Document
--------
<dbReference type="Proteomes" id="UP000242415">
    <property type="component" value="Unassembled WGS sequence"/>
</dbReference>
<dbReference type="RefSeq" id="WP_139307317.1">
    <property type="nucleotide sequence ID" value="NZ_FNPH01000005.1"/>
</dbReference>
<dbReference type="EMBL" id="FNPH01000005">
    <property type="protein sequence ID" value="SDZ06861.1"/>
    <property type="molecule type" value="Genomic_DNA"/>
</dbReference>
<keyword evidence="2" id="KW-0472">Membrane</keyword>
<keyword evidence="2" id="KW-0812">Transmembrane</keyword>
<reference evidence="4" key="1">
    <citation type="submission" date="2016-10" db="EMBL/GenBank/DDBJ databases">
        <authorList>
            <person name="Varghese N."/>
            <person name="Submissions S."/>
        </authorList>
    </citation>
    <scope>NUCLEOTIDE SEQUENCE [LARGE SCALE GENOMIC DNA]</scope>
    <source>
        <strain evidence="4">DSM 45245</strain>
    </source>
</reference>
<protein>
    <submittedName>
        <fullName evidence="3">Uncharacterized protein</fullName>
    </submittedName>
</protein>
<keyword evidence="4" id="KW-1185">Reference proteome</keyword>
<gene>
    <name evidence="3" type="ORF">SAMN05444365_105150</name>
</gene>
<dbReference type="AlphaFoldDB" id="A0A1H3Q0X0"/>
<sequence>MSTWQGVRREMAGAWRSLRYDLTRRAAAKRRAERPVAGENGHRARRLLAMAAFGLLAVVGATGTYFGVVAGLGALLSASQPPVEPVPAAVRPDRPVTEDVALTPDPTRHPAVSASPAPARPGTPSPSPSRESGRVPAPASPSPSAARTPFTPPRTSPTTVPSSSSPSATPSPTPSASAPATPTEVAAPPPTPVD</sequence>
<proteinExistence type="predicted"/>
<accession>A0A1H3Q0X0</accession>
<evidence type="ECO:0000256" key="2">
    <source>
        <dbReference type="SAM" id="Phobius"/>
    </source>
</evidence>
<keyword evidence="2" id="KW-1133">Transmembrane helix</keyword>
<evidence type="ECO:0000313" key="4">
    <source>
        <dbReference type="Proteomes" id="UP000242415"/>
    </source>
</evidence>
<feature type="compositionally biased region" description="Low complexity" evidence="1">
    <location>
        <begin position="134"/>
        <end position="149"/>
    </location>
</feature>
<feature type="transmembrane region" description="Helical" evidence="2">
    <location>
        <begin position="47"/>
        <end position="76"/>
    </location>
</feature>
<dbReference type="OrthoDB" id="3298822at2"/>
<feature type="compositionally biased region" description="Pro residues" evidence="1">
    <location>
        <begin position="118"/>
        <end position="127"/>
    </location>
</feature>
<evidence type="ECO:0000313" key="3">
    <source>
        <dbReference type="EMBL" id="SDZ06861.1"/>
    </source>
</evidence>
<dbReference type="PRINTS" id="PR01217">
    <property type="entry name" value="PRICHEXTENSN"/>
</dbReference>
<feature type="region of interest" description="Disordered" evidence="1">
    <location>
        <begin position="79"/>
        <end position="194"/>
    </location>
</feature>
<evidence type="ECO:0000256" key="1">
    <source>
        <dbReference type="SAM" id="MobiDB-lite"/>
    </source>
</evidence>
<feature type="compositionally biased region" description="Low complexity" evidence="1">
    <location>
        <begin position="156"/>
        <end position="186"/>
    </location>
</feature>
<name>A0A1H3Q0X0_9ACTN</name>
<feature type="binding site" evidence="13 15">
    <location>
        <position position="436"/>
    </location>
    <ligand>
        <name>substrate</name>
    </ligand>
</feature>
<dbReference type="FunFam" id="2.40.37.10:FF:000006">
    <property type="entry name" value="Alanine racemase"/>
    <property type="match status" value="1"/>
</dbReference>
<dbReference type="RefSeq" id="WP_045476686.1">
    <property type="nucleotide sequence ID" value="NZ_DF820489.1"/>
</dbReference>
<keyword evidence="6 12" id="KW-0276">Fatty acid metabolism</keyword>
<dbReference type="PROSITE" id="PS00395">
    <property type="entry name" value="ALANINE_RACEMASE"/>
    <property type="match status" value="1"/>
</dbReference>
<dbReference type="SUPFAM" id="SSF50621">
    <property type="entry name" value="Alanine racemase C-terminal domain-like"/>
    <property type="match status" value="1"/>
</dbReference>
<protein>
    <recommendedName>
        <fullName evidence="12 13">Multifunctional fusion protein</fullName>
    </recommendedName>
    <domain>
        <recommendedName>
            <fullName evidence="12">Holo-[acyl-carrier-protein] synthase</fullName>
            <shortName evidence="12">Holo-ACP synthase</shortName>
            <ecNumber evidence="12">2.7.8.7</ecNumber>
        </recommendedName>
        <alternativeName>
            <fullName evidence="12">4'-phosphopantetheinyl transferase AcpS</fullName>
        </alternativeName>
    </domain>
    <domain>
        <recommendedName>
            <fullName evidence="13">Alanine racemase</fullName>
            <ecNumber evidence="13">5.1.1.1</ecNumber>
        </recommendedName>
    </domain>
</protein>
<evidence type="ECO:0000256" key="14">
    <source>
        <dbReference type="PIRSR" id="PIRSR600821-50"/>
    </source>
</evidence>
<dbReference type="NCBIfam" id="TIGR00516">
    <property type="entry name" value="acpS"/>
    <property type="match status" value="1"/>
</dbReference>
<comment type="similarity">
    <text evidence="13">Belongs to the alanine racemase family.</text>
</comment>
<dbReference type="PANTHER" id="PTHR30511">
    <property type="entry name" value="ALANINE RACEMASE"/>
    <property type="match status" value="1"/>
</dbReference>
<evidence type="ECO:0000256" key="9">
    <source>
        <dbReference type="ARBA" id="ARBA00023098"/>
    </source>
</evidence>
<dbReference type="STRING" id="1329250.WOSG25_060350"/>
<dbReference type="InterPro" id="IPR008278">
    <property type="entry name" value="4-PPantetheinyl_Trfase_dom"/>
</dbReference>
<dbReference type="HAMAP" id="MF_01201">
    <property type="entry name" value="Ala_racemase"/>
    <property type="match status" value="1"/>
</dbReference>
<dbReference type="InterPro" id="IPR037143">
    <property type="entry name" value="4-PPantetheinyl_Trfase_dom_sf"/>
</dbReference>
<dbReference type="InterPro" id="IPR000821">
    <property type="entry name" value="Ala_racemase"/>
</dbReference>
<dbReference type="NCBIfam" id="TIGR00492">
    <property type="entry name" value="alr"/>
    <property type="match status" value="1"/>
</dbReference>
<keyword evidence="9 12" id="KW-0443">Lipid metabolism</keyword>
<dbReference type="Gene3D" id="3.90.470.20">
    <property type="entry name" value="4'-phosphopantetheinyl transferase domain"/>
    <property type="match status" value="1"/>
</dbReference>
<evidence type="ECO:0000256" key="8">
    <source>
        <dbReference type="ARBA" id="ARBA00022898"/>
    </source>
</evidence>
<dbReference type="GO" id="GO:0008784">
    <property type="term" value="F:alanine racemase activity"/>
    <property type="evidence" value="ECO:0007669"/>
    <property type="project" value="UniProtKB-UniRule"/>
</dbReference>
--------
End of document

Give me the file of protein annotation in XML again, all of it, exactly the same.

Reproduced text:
<dbReference type="Proteomes" id="UP000242415">
    <property type="component" value="Unassembled WGS sequence"/>
</dbReference>
<dbReference type="RefSeq" id="WP_139307317.1">
    <property type="nucleotide sequence ID" value="NZ_FNPH01000005.1"/>
</dbReference>
<dbReference type="EMBL" id="FNPH01000005">
    <property type="protein sequence ID" value="SDZ06861.1"/>
    <property type="molecule type" value="Genomic_DNA"/>
</dbReference>
<keyword evidence="2" id="KW-0472">Membrane</keyword>
<keyword evidence="2" id="KW-0812">Transmembrane</keyword>
<reference evidence="4" key="1">
    <citation type="submission" date="2016-10" db="EMBL/GenBank/DDBJ databases">
        <authorList>
            <person name="Varghese N."/>
            <person name="Submissions S."/>
        </authorList>
    </citation>
    <scope>NUCLEOTIDE SEQUENCE [LARGE SCALE GENOMIC DNA]</scope>
    <source>
        <strain evidence="4">DSM 45245</strain>
    </source>
</reference>
<protein>
    <submittedName>
        <fullName evidence="3">Uncharacterized protein</fullName>
    </submittedName>
</protein>
<keyword evidence="4" id="KW-1185">Reference proteome</keyword>
<gene>
    <name evidence="3" type="ORF">SAMN05444365_105150</name>
</gene>
<dbReference type="AlphaFoldDB" id="A0A1H3Q0X0"/>
<sequence>MSTWQGVRREMAGAWRSLRYDLTRRAAAKRRAERPVAGENGHRARRLLAMAAFGLLAVVGATGTYFGVVAGLGALLSASQPPVEPVPAAVRPDRPVTEDVALTPDPTRHPAVSASPAPARPGTPSPSPSRESGRVPAPASPSPSAARTPFTPPRTSPTTVPSSSSPSATPSPTPSASAPATPTEVAAPPPTPVD</sequence>
<proteinExistence type="predicted"/>
<accession>A0A1H3Q0X0</accession>
<evidence type="ECO:0000256" key="2">
    <source>
        <dbReference type="SAM" id="Phobius"/>
    </source>
</evidence>
<keyword evidence="2" id="KW-1133">Transmembrane helix</keyword>
<evidence type="ECO:0000313" key="4">
    <source>
        <dbReference type="Proteomes" id="UP000242415"/>
    </source>
</evidence>
<feature type="compositionally biased region" description="Low complexity" evidence="1">
    <location>
        <begin position="134"/>
        <end position="149"/>
    </location>
</feature>
<feature type="transmembrane region" description="Helical" evidence="2">
    <location>
        <begin position="47"/>
        <end position="76"/>
    </location>
</feature>
<dbReference type="OrthoDB" id="3298822at2"/>
<feature type="compositionally biased region" description="Pro residues" evidence="1">
    <location>
        <begin position="118"/>
        <end position="127"/>
    </location>
</feature>
<evidence type="ECO:0000313" key="3">
    <source>
        <dbReference type="EMBL" id="SDZ06861.1"/>
    </source>
</evidence>
<dbReference type="PRINTS" id="PR01217">
    <property type="entry name" value="PRICHEXTENSN"/>
</dbReference>
<feature type="region of interest" description="Disordered" evidence="1">
    <location>
        <begin position="79"/>
        <end position="194"/>
    </location>
</feature>
<evidence type="ECO:0000256" key="1">
    <source>
        <dbReference type="SAM" id="MobiDB-lite"/>
    </source>
</evidence>
<feature type="compositionally biased region" description="Low complexity" evidence="1">
    <location>
        <begin position="156"/>
        <end position="186"/>
    </location>
</feature>
<name>A0A1H3Q0X0_9ACTN</name>
<feature type="binding site" evidence="13 15">
    <location>
        <position position="436"/>
    </location>
    <ligand>
        <name>substrate</name>
    </ligand>
</feature>
<dbReference type="FunFam" id="2.40.37.10:FF:000006">
    <property type="entry name" value="Alanine racemase"/>
    <property type="match status" value="1"/>
</dbReference>
<dbReference type="RefSeq" id="WP_045476686.1">
    <property type="nucleotide sequence ID" value="NZ_DF820489.1"/>
</dbReference>
<keyword evidence="6 12" id="KW-0276">Fatty acid metabolism</keyword>
<dbReference type="PROSITE" id="PS00395">
    <property type="entry name" value="ALANINE_RACEMASE"/>
    <property type="match status" value="1"/>
</dbReference>
<dbReference type="SUPFAM" id="SSF50621">
    <property type="entry name" value="Alanine racemase C-terminal domain-like"/>
    <property type="match status" value="1"/>
</dbReference>
<protein>
    <recommendedName>
        <fullName evidence="12 13">Multifunctional fusion protein</fullName>
    </recommendedName>
    <domain>
        <recommendedName>
            <fullName evidence="12">Holo-[acyl-carrier-protein] synthase</fullName>
            <shortName evidence="12">Holo-ACP synthase</shortName>
            <ecNumber evidence="12">2.7.8.7</ecNumber>
        </recommendedName>
        <alternativeName>
            <fullName evidence="12">4'-phosphopantetheinyl transferase AcpS</fullName>
        </alternativeName>
    </domain>
    <domain>
        <recommendedName>
            <fullName evidence="13">Alanine racemase</fullName>
            <ecNumber evidence="13">5.1.1.1</ecNumber>
        </recommendedName>
    </domain>
</protein>
<evidence type="ECO:0000256" key="14">
    <source>
        <dbReference type="PIRSR" id="PIRSR600821-50"/>
    </source>
</evidence>
<dbReference type="NCBIfam" id="TIGR00516">
    <property type="entry name" value="acpS"/>
    <property type="match status" value="1"/>
</dbReference>
<comment type="similarity">
    <text evidence="13">Belongs to the alanine racemase family.</text>
</comment>
<dbReference type="PANTHER" id="PTHR30511">
    <property type="entry name" value="ALANINE RACEMASE"/>
    <property type="match status" value="1"/>
</dbReference>
<evidence type="ECO:0000256" key="9">
    <source>
        <dbReference type="ARBA" id="ARBA00023098"/>
    </source>
</evidence>
<dbReference type="STRING" id="1329250.WOSG25_060350"/>
<dbReference type="InterPro" id="IPR008278">
    <property type="entry name" value="4-PPantetheinyl_Trfase_dom"/>
</dbReference>
<dbReference type="HAMAP" id="MF_01201">
    <property type="entry name" value="Ala_racemase"/>
    <property type="match status" value="1"/>
</dbReference>
<dbReference type="InterPro" id="IPR037143">
    <property type="entry name" value="4-PPantetheinyl_Trfase_dom_sf"/>
</dbReference>
<dbReference type="InterPro" id="IPR000821">
    <property type="entry name" value="Ala_racemase"/>
</dbReference>
<dbReference type="NCBIfam" id="TIGR00492">
    <property type="entry name" value="alr"/>
    <property type="match status" value="1"/>
</dbReference>
<keyword evidence="9 12" id="KW-0443">Lipid metabolism</keyword>
<dbReference type="Gene3D" id="3.90.470.20">
    <property type="entry name" value="4'-phosphopantetheinyl transferase domain"/>
    <property type="match status" value="1"/>
</dbReference>
<evidence type="ECO:0000256" key="8">
    <source>
        <dbReference type="ARBA" id="ARBA00022898"/>
    </source>
</evidence>
<dbReference type="GO" id="GO:0008784">
    <property type="term" value="F:alanine racemase activity"/>
    <property type="evidence" value="ECO:0007669"/>
    <property type="project" value="UniProtKB-UniRule"/>
</dbReference>